tunnel diode

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Related to tunnel diodes: Varactor diode

tunnel diode

n
(Electronics) an extremely stable semiconductor diode, having a very narrow highly doped p-n junction, in which electrons travel across the junction by means of the tunnel effect. Also called: Esaki diode
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The tunnel diodes used in our prototypes are various Germanium models ranging from General Electric 1N3713 to 1N3717 [26] whereas the varactor diodes are the low-capacitance and hi-Q type Silicon Abrupt Junction Tuning Diodes (SMV1405 series, Skyworks, Inc.).
Verhulst et al., "InGaAs tunnel diodes for the calibration of semi-classical and quantum mechanical band-to-band tunneling models," Journal of Applied Physics, vol.
Applications for these nitride (AlGaN/GaN) double barrier heterostructure based tunnel diodes included local oscillators for UHF television tuners, trigger circuits in oscilloscopes, high speed counter circuits, and very fast rise time pulse generator circuits [1, 3].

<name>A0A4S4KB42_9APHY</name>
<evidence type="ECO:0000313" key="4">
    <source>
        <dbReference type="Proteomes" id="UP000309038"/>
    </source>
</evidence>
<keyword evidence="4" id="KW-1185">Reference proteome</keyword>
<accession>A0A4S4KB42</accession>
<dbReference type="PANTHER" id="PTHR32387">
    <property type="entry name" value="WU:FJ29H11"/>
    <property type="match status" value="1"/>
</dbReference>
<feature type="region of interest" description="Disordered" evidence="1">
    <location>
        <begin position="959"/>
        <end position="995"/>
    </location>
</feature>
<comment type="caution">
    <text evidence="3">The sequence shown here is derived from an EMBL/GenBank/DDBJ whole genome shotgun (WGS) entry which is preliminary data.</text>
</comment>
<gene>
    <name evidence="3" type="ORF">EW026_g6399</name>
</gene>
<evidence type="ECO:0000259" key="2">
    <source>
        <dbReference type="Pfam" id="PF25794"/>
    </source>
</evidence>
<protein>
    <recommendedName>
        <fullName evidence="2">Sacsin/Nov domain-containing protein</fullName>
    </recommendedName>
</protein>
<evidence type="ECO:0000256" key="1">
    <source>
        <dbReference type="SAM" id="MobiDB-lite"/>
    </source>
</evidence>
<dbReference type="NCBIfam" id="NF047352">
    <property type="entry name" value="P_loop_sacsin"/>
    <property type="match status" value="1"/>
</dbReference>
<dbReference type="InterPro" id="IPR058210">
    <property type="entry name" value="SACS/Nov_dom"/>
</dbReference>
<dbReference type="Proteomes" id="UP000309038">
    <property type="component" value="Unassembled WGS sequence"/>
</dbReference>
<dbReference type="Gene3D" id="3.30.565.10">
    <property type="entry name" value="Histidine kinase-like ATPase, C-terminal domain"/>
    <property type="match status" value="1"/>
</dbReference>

"That means it's very difficult to create an infrared diode that will work well." Engineers and physicists, including Byrnes, are already considering new types of diodes that can handle lower voltages, such as tunnel diodes and ballistic diodes.
Bett, "Numerical simulation of tunnel diodes and multi-junction solar cells," in
Examples of low voltage tunnel diodes are studied in [57], where different tunneling junction dimensionalities exhibit different turn-on characteristics.
Brandli, "High-frequency high-power operation of tunnel diodes," IRE Transactions on Circuit Theory, vol.
Pawlik developed a process to build and test vertical Esaki tunnel diodes smaller than 120 nanometers in diameter, Rommel explained.
With the evolution of technology, the variety of devices used for generating ultra-short steps or pulses has expanded to include gallium arsenide (GaAs) photoconductive switches, (3-4) mercury switches, avalanche transistors, step recovery diodes (SRD), tunnel diodes and avalanche diodes, etc.
Esaki, an Osaka native and graduate of the University of Tokyo's School of Science, discovered tunnel diodes in 1957 as a result of his research on germanium and silicon at Sony Corp.
He won the Nobel Prize in 1973 for his achievement in the discovery of tunnel diodes used in transistors.